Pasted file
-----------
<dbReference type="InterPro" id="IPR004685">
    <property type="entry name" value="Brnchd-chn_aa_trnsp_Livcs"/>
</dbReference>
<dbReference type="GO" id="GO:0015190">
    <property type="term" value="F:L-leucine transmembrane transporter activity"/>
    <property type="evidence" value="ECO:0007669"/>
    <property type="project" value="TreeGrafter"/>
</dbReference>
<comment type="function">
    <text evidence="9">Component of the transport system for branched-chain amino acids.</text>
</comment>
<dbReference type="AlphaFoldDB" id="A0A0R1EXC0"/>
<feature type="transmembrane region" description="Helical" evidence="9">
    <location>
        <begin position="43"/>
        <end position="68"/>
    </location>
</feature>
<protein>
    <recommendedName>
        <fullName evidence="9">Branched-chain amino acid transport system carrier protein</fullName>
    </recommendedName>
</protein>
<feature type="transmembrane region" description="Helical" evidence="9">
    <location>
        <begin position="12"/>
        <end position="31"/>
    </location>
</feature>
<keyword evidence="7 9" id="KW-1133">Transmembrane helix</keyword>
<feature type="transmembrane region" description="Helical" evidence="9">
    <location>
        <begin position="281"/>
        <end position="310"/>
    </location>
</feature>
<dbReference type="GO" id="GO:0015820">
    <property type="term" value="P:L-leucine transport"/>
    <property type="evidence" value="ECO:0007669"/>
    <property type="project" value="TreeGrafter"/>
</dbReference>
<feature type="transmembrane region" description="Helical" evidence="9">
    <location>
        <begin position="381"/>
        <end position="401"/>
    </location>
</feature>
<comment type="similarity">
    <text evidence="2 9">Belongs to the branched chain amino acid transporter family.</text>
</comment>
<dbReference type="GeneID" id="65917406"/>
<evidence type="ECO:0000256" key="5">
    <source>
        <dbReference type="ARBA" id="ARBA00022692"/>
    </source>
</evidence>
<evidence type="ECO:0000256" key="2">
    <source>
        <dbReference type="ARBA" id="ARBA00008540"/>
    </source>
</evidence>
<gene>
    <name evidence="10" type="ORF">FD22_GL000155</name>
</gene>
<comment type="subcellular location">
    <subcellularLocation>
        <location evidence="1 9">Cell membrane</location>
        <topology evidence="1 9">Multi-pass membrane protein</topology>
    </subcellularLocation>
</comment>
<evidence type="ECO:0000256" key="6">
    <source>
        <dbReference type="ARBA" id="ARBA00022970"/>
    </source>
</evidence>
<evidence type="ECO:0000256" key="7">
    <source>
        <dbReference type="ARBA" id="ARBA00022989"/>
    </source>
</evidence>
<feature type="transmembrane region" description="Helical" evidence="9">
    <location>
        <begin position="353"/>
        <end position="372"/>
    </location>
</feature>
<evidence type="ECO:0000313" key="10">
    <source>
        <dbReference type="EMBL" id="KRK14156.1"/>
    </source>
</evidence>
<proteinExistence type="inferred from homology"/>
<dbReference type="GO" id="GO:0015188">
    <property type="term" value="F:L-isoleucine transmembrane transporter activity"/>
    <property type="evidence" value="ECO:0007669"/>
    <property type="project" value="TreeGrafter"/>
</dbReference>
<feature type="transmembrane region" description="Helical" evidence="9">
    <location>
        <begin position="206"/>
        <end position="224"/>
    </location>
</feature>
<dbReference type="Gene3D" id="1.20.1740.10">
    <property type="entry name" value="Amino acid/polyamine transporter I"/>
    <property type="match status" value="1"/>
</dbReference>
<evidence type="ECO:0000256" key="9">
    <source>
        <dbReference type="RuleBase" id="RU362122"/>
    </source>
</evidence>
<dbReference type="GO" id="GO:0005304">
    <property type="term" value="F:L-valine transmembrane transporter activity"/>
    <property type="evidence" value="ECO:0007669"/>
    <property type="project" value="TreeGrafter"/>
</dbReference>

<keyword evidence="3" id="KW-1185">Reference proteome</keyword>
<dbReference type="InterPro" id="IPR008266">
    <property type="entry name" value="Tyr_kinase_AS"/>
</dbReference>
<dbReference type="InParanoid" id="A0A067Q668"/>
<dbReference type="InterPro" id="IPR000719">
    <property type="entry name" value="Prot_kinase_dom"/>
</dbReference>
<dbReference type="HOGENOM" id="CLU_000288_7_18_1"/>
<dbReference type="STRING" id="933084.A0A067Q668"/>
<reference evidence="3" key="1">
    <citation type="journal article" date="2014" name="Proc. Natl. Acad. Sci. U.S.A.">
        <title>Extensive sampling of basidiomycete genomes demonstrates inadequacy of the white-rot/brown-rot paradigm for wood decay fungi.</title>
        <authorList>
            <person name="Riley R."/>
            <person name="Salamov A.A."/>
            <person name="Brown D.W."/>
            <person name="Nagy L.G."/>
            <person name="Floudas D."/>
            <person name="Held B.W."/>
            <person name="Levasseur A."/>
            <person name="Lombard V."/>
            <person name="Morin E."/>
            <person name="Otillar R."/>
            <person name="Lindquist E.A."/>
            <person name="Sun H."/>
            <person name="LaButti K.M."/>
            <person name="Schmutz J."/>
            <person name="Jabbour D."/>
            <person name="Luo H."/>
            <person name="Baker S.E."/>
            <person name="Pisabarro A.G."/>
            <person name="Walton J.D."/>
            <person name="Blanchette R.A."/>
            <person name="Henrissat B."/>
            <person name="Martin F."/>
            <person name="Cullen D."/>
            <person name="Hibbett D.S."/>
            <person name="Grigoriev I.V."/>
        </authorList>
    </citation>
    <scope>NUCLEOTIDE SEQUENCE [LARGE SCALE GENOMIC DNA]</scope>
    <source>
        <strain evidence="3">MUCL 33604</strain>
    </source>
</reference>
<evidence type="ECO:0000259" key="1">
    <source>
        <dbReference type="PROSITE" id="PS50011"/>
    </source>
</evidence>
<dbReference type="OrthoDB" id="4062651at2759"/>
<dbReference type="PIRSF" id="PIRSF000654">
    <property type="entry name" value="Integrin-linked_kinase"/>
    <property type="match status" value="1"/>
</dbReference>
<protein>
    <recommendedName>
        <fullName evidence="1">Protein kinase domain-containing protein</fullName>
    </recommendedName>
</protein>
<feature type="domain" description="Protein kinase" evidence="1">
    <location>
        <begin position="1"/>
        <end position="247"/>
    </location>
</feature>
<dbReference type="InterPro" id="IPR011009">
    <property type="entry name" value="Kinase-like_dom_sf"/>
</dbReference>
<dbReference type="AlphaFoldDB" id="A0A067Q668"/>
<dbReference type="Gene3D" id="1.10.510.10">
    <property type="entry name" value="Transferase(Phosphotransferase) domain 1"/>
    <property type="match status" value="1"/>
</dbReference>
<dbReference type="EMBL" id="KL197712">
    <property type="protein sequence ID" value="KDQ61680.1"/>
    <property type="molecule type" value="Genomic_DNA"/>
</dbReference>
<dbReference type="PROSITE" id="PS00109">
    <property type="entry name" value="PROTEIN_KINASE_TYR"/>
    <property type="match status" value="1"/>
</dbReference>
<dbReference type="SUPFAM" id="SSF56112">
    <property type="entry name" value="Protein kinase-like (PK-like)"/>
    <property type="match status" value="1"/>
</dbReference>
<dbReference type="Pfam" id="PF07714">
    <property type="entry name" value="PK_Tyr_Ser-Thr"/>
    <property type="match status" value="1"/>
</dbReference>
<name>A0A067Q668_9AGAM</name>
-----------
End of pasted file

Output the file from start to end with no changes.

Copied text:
<dbReference type="InterPro" id="IPR004685">
    <property type="entry name" value="Brnchd-chn_aa_trnsp_Livcs"/>
</dbReference>
<dbReference type="GO" id="GO:0015190">
    <property type="term" value="F:L-leucine transmembrane transporter activity"/>
    <property type="evidence" value="ECO:0007669"/>
    <property type="project" value="TreeGrafter"/>
</dbReference>
<comment type="function">
    <text evidence="9">Component of the transport system for branched-chain amino acids.</text>
</comment>
<dbReference type="AlphaFoldDB" id="A0A0R1EXC0"/>
<feature type="transmembrane region" description="Helical" evidence="9">
    <location>
        <begin position="43"/>
        <end position="68"/>
    </location>
</feature>
<protein>
    <recommendedName>
        <fullName evidence="9">Branched-chain amino acid transport system carrier protein</fullName>
    </recommendedName>
</protein>
<feature type="transmembrane region" description="Helical" evidence="9">
    <location>
        <begin position="12"/>
        <end position="31"/>
    </location>
</feature>
<keyword evidence="7 9" id="KW-1133">Transmembrane helix</keyword>
<feature type="transmembrane region" description="Helical" evidence="9">
    <location>
        <begin position="281"/>
        <end position="310"/>
    </location>
</feature>
<dbReference type="GO" id="GO:0015820">
    <property type="term" value="P:L-leucine transport"/>
    <property type="evidence" value="ECO:0007669"/>
    <property type="project" value="TreeGrafter"/>
</dbReference>
<feature type="transmembrane region" description="Helical" evidence="9">
    <location>
        <begin position="381"/>
        <end position="401"/>
    </location>
</feature>
<comment type="similarity">
    <text evidence="2 9">Belongs to the branched chain amino acid transporter family.</text>
</comment>
<dbReference type="GeneID" id="65917406"/>
<evidence type="ECO:0000256" key="5">
    <source>
        <dbReference type="ARBA" id="ARBA00022692"/>
    </source>
</evidence>
<evidence type="ECO:0000256" key="2">
    <source>
        <dbReference type="ARBA" id="ARBA00008540"/>
    </source>
</evidence>
<gene>
    <name evidence="10" type="ORF">FD22_GL000155</name>
</gene>
<comment type="subcellular location">
    <subcellularLocation>
        <location evidence="1 9">Cell membrane</location>
        <topology evidence="1 9">Multi-pass membrane protein</topology>
    </subcellularLocation>
</comment>
<evidence type="ECO:0000256" key="6">
    <source>
        <dbReference type="ARBA" id="ARBA00022970"/>
    </source>
</evidence>
<evidence type="ECO:0000256" key="7">
    <source>
        <dbReference type="ARBA" id="ARBA00022989"/>
    </source>
</evidence>
<feature type="transmembrane region" description="Helical" evidence="9">
    <location>
        <begin position="353"/>
        <end position="372"/>
    </location>
</feature>
<evidence type="ECO:0000313" key="10">
    <source>
        <dbReference type="EMBL" id="KRK14156.1"/>
    </source>
</evidence>
<proteinExistence type="inferred from homology"/>
<dbReference type="GO" id="GO:0015188">
    <property type="term" value="F:L-isoleucine transmembrane transporter activity"/>
    <property type="evidence" value="ECO:0007669"/>
    <property type="project" value="TreeGrafter"/>
</dbReference>
<feature type="transmembrane region" description="Helical" evidence="9">
    <location>
        <begin position="206"/>
        <end position="224"/>
    </location>
</feature>
<dbReference type="Gene3D" id="1.20.1740.10">
    <property type="entry name" value="Amino acid/polyamine transporter I"/>
    <property type="match status" value="1"/>
</dbReference>
<evidence type="ECO:0000256" key="9">
    <source>
        <dbReference type="RuleBase" id="RU362122"/>
    </source>
</evidence>
<dbReference type="GO" id="GO:0005304">
    <property type="term" value="F:L-valine transmembrane transporter activity"/>
    <property type="evidence" value="ECO:0007669"/>
    <property type="project" value="TreeGrafter"/>
</dbReference>

<keyword evidence="3" id="KW-1185">Reference proteome</keyword>
<dbReference type="InterPro" id="IPR008266">
    <property type="entry name" value="Tyr_kinase_AS"/>
</dbReference>
<dbReference type="InParanoid" id="A0A067Q668"/>
<dbReference type="InterPro" id="IPR000719">
    <property type="entry name" value="Prot_kinase_dom"/>
</dbReference>
<dbReference type="HOGENOM" id="CLU_000288_7_18_1"/>
<dbReference type="STRING" id="933084.A0A067Q668"/>
<reference evidence="3" key="1">
    <citation type="journal article" date="2014" name="Proc. Natl. Acad. Sci. U.S.A.">
        <title>Extensive sampling of basidiomycete genomes demonstrates inadequacy of the white-rot/brown-rot paradigm for wood decay fungi.</title>
        <authorList>
            <person name="Riley R."/>
            <person name="Salamov A.A."/>
            <person name="Brown D.W."/>
            <person name="Nagy L.G."/>
            <person name="Floudas D."/>
            <person name="Held B.W."/>
            <person name="Levasseur A."/>
            <person name="Lombard V."/>
            <person name="Morin E."/>
            <person name="Otillar R."/>
            <person name="Lindquist E.A."/>
            <person name="Sun H."/>
            <person name="LaButti K.M."/>
            <person name="Schmutz J."/>
            <person name="Jabbour D."/>
            <person name="Luo H."/>
            <person name="Baker S.E."/>
            <person name="Pisabarro A.G."/>
            <person name="Walton J.D."/>
            <person name="Blanchette R.A."/>
            <person name="Henrissat B."/>
            <person name="Martin F."/>
            <person name="Cullen D."/>
            <person name="Hibbett D.S."/>
            <person name="Grigoriev I.V."/>
        </authorList>
    </citation>
    <scope>NUCLEOTIDE SEQUENCE [LARGE SCALE GENOMIC DNA]</scope>
    <source>
        <strain evidence="3">MUCL 33604</strain>
    </source>
</reference>
<evidence type="ECO:0000259" key="1">
    <source>
        <dbReference type="PROSITE" id="PS50011"/>
    </source>
</evidence>
<dbReference type="OrthoDB" id="4062651at2759"/>
<dbReference type="PIRSF" id="PIRSF000654">
    <property type="entry name" value="Integrin-linked_kinase"/>
    <property type="match status" value="1"/>
</dbReference>
<protein>
    <recommendedName>
        <fullName evidence="1">Protein kinase domain-containing protein</fullName>
    </recommendedName>
</protein>
<feature type="domain" description="Protein kinase" evidence="1">
    <location>
        <begin position="1"/>
        <end position="247"/>
    </location>
</feature>
<dbReference type="InterPro" id="IPR011009">
    <property type="entry name" value="Kinase-like_dom_sf"/>
</dbReference>
<dbReference type="AlphaFoldDB" id="A0A067Q668"/>
<dbReference type="Gene3D" id="1.10.510.10">
    <property type="entry name" value="Transferase(Phosphotransferase) domain 1"/>
    <property type="match status" value="1"/>
</dbReference>
<dbReference type="EMBL" id="KL197712">
    <property type="protein sequence ID" value="KDQ61680.1"/>
    <property type="molecule type" value="Genomic_DNA"/>
</dbReference>
<dbReference type="PROSITE" id="PS00109">
    <property type="entry name" value="PROTEIN_KINASE_TYR"/>
    <property type="match status" value="1"/>
</dbReference>
<dbReference type="SUPFAM" id="SSF56112">
    <property type="entry name" value="Protein kinase-like (PK-like)"/>
    <property type="match status" value="1"/>
</dbReference>
<dbReference type="Pfam" id="PF07714">
    <property type="entry name" value="PK_Tyr_Ser-Thr"/>
    <property type="match status" value="1"/>
</dbReference>
<name>A0A067Q668_9AGAM</name>